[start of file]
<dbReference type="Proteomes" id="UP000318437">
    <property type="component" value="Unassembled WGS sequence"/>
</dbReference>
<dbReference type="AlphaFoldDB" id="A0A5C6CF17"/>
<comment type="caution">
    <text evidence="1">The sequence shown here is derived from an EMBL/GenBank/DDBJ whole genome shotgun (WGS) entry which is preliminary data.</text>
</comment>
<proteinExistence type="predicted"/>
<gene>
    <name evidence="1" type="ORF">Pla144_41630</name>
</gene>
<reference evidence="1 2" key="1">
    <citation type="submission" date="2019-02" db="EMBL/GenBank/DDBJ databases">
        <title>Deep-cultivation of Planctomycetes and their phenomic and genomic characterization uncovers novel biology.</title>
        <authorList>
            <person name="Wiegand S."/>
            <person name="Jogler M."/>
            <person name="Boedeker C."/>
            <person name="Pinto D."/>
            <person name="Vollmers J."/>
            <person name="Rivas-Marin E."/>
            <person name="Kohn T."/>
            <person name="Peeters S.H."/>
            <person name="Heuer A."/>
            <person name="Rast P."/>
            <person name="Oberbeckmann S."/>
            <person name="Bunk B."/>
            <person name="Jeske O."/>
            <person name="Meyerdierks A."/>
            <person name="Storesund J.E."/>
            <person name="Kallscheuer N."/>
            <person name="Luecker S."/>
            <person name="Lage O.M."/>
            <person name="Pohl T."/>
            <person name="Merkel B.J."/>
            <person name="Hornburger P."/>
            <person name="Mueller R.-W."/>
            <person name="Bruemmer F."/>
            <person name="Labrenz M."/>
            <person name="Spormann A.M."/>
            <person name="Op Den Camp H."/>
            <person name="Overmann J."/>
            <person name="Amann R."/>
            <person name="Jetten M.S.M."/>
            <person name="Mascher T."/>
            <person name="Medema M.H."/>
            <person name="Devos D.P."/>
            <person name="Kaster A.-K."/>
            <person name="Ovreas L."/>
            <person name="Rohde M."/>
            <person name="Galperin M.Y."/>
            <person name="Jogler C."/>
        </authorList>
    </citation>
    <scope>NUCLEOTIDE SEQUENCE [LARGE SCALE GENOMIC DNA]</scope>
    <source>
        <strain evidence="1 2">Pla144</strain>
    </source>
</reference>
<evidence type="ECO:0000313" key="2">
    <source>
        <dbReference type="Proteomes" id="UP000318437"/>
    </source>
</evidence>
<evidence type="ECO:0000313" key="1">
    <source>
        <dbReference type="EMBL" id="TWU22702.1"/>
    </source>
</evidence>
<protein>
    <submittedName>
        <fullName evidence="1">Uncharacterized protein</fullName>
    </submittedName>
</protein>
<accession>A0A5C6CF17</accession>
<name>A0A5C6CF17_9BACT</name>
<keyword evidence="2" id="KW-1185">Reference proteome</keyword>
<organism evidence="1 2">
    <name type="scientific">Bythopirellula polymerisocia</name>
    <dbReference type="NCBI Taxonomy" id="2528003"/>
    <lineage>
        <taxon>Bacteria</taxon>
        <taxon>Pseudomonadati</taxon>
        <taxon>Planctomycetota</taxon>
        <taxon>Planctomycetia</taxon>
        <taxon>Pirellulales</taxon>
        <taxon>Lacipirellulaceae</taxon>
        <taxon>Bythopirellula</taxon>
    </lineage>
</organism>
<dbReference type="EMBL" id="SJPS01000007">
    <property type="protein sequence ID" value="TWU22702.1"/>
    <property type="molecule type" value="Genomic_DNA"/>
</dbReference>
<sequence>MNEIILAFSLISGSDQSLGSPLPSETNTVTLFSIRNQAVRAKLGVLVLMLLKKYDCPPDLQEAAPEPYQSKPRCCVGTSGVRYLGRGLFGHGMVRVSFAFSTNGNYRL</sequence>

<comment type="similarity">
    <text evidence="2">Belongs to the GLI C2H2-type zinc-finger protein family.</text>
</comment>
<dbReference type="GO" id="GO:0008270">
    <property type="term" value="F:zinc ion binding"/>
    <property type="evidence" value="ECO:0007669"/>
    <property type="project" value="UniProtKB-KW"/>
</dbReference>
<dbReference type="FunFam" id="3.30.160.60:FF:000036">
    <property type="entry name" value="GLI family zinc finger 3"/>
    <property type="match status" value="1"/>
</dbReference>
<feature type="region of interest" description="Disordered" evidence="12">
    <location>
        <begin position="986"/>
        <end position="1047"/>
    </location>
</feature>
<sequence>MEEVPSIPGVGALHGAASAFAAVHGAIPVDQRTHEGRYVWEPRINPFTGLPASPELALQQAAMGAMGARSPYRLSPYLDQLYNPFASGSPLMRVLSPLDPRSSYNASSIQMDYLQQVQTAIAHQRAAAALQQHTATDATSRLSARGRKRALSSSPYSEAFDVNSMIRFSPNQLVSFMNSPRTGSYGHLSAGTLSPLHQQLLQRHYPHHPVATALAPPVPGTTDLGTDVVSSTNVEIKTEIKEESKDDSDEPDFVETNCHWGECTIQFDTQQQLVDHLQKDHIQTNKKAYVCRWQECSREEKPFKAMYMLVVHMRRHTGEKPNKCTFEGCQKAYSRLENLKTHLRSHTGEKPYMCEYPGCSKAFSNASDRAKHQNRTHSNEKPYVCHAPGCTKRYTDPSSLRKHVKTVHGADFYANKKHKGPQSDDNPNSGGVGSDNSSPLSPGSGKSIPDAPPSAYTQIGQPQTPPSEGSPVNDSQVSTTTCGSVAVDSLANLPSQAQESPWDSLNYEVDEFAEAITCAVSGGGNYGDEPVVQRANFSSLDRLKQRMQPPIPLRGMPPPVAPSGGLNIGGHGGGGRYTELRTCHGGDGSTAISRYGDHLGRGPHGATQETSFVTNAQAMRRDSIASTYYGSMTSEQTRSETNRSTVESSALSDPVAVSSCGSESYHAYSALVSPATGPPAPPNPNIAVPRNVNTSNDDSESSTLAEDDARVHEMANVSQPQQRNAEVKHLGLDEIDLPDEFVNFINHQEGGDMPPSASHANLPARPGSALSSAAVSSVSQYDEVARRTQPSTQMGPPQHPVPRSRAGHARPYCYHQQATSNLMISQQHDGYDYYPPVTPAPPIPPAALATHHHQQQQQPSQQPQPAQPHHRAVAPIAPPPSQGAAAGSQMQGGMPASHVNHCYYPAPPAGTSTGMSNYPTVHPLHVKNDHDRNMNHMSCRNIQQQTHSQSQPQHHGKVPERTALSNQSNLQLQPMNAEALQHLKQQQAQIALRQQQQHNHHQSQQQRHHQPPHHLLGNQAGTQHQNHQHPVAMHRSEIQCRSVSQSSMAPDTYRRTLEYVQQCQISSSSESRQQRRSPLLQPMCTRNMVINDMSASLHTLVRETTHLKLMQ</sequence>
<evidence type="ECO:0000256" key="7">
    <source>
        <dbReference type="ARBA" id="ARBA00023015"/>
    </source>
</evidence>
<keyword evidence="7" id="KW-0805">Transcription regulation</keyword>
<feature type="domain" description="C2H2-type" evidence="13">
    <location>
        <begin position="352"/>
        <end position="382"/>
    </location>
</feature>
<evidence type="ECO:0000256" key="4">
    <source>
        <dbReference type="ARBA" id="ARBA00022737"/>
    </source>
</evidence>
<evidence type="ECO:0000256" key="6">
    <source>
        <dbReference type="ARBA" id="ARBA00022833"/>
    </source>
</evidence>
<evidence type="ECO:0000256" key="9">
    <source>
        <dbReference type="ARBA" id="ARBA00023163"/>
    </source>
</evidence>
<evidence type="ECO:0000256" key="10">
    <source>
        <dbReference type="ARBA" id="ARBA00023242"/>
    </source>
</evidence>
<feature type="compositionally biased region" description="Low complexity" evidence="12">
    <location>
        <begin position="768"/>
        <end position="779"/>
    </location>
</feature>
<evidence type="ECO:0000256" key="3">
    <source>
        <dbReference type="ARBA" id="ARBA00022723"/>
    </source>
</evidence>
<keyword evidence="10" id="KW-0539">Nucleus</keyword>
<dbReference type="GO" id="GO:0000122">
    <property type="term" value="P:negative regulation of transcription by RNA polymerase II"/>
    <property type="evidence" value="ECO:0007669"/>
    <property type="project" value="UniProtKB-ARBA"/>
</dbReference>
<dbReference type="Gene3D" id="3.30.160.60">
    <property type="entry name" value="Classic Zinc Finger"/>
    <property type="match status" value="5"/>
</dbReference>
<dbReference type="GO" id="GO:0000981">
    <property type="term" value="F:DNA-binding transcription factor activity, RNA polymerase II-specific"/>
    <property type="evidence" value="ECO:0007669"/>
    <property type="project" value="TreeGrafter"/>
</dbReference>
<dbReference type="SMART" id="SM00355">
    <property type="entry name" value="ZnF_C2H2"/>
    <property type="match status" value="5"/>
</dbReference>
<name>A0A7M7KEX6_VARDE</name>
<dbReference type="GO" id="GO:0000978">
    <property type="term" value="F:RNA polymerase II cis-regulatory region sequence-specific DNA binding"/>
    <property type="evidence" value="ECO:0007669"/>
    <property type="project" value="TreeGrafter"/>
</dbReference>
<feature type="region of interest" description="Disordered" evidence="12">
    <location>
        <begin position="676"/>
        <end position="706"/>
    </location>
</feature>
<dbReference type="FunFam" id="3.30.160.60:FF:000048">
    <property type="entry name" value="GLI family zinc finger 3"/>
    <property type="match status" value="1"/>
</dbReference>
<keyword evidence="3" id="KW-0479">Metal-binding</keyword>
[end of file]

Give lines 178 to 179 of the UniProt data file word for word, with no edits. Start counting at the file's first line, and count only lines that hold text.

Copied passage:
<dbReference type="GO" id="GO:0000978">
    <property type="term" value="F:RNA polymerase II cis-regulatory region sequence-specific DNA binding"/>